+ Family / Subfamily: Lamiaceae / Nepetoideae
+ Genus: Salvia
+ Species: Salvia officinalis
+ Names: sage, common sage, garden sage, true sage, Echter Salbei, Garten-Salbei, Heilsalbei
“Cur moriatur homo cui Salvia crescit in horto?”
(“Why should a man die while sage grows in his garden?”)
Sage has a distinct herbaceous and somewhat musty smell. It is rich in aromatic compounds and contains, among others, Borneol, Cymene, Eucalyptol and Thujone. The dried herb is used to flavor dishes. Sage leaves (especially the tops) are drunk as a medicinal tea. Sage’s essential oil is both employed medicinally, e.g. in baths, washes, poultices and mouth gargles, as well as in aromatherapy, where it is used for the larynx chakra, for strengthening self esteem, helping self-expression through word and art and keeping malign influences away. Depending on the concentration, 35-100 kg sage herb are need to produce 1 l essential oil through steam distillation. The variety “Extracta” is especially rich in essential oil.
If consumed internally, sage has the following medicinal properties: astringent, appetizing, vasopressor, antiperspirant (sage regulates glands), anticonvulsant, anti-paralytic, carminative, digestive, diuretic, ecbolic, fortifying, haemostatic, inhibitory on the milk glands, helps during menopause, purging, tonic, helps against tooth ache. Besides this, sage acts strongly antibiotic, supports wound healing and regulates menstrual flow and is used externally to treat laryngitis, gingivitis, sore throat, bronchitis, asthma, insect bites, skin ulcers as well as dry skin conditions.
Caution: Sage should not be used during pregnancy and breastfeeding, as well when suffering from epilepsy or high blood pressure. An overdose can cause nerve damage.
During pregnancy and breast feeding: Sage promotes menstrual flow and decreases milk production. It should hence be avoided during pregnancy and when breast-feeding. This is unless your breasts are painfully swollen due to an excess production of milk. This can happen, especially during the first week after giving birth and when the baby’s need for milk and your breasts’ milk production yet have to become attuned to another. An excess production of milk can lead to galactosis, which may be accompanied by swollen and hardened lymph nodes and even fever. To ease these symptoms, my midwife recommended a cup of sage tea every day, for maximum 3-4 days in a row. It is also helpful when weaning.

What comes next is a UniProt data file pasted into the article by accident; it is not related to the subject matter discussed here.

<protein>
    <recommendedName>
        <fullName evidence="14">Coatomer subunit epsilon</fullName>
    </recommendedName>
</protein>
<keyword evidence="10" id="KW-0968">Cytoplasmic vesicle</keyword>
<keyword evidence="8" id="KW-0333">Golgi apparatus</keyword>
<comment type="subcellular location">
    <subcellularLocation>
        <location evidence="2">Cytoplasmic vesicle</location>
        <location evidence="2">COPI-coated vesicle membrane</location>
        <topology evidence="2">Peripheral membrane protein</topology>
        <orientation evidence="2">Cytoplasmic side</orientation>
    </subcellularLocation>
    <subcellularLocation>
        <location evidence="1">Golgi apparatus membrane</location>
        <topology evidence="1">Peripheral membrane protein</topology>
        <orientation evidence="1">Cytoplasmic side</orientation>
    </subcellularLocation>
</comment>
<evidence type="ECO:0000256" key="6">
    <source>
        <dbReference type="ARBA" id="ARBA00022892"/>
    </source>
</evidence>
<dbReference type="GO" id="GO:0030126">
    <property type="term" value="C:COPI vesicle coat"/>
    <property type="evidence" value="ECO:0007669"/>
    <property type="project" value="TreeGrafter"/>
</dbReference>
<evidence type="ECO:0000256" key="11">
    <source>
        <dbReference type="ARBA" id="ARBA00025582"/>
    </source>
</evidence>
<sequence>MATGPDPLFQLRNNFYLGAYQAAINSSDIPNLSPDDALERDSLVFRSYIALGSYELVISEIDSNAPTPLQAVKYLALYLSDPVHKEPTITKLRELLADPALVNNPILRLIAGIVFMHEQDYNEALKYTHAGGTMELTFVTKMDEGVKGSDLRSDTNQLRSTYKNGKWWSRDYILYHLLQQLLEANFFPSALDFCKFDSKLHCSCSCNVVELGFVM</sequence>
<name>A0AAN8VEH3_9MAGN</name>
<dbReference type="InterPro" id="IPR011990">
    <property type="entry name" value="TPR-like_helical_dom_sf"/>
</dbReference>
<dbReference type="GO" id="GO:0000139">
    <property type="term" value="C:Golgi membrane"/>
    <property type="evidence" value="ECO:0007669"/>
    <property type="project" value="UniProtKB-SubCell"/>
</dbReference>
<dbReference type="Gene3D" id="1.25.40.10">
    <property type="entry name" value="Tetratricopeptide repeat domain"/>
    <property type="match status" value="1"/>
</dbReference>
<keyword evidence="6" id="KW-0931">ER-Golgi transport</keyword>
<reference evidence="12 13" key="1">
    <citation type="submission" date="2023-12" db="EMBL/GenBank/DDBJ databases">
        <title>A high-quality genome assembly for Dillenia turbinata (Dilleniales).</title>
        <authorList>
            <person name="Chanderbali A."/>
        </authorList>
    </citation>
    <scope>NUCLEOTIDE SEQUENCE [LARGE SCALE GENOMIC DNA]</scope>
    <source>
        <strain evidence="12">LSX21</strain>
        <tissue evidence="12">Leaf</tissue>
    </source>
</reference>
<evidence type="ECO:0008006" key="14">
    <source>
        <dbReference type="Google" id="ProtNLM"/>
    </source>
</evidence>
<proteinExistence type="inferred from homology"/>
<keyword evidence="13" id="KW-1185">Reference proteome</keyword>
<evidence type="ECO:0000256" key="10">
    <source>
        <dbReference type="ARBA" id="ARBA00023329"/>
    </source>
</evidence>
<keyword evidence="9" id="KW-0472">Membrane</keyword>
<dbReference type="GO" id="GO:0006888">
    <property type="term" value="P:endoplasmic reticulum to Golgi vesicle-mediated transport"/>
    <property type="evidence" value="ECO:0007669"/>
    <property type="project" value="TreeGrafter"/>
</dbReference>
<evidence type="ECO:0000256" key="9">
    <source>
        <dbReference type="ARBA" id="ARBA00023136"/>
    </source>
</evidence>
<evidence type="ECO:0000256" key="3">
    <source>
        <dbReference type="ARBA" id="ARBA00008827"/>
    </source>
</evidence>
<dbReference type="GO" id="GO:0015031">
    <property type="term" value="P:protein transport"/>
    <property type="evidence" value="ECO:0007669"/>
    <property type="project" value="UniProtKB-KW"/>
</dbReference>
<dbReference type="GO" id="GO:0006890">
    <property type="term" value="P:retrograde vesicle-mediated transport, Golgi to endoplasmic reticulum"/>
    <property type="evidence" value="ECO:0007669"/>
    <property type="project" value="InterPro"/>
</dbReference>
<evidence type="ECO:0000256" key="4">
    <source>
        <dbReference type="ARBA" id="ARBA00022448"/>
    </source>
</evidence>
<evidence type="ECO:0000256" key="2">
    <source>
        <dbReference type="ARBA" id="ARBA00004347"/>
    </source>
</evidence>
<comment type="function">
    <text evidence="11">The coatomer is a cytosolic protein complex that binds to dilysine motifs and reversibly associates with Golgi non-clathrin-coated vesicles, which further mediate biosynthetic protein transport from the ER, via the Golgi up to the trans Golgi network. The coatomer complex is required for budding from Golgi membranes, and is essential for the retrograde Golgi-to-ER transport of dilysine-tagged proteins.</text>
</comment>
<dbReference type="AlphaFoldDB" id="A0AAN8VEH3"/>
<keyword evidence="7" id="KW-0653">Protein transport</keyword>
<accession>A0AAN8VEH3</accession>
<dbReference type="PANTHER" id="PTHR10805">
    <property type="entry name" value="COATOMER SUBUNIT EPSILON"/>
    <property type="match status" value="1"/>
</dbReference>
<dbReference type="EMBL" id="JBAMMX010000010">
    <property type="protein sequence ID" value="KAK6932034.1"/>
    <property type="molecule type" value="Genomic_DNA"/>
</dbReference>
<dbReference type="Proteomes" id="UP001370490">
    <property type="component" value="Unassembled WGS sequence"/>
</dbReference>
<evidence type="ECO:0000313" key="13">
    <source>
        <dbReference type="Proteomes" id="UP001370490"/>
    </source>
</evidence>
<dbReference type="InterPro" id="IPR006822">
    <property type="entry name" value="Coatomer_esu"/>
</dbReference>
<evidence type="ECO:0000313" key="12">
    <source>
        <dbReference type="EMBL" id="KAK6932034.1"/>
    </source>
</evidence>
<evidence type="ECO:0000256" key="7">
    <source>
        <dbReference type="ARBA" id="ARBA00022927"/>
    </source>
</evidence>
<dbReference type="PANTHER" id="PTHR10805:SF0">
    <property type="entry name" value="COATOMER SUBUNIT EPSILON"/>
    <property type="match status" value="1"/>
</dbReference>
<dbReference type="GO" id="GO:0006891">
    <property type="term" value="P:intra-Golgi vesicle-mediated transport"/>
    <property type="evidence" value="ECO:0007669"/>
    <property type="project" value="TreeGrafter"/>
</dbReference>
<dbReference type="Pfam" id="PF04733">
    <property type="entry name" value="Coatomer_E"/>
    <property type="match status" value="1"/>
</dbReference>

Sage in the garden: Sage is an aromatic perennial in the mint family. It is native to the Mediterraneans, but has spread all across Europe. It can grow into a small shrub, getting up to 70 cm tall. It has silvery green leaves that are fleecy to the touch, and bright purple-blue flowers that occur from June to August. They attract bees. Sage is hence grown worldwide as a honey crop, whereby Greece is especially famous for its native sage honey. Legend tells, that Hera hid the infant Zeus on the island Crete and fed it with sage honey. Sage thrives in full sun, on normal, well drained, humus rich, limy soil. Leave ~40 cm between single sage plants. Hardy in zones 4-10.
Harvest the leaves short before flowering. The variety “Extrakta” is especially rich in aromatic oils.
For growing sage from seed see: https://pflanzenkunst.wordpress.com/sowing/benific-herbs/#sage
Magical and spiritual attributions: Jupiter + air herb (also Moon + earth), cleansing, purifying, protecting, stimulating, empowering, grants courage to speak one’s mind, divination via the wind, clairvoyance, Samhain + crone herb
Words were written on sage leaves and exposed to the wind. The words on the leaves that remained were interpreted. The use in divination also points towards the “moon”. Lastly, because of sage’s musty smell and crone associations, Harold Roth sees also “earth” properties in the plant.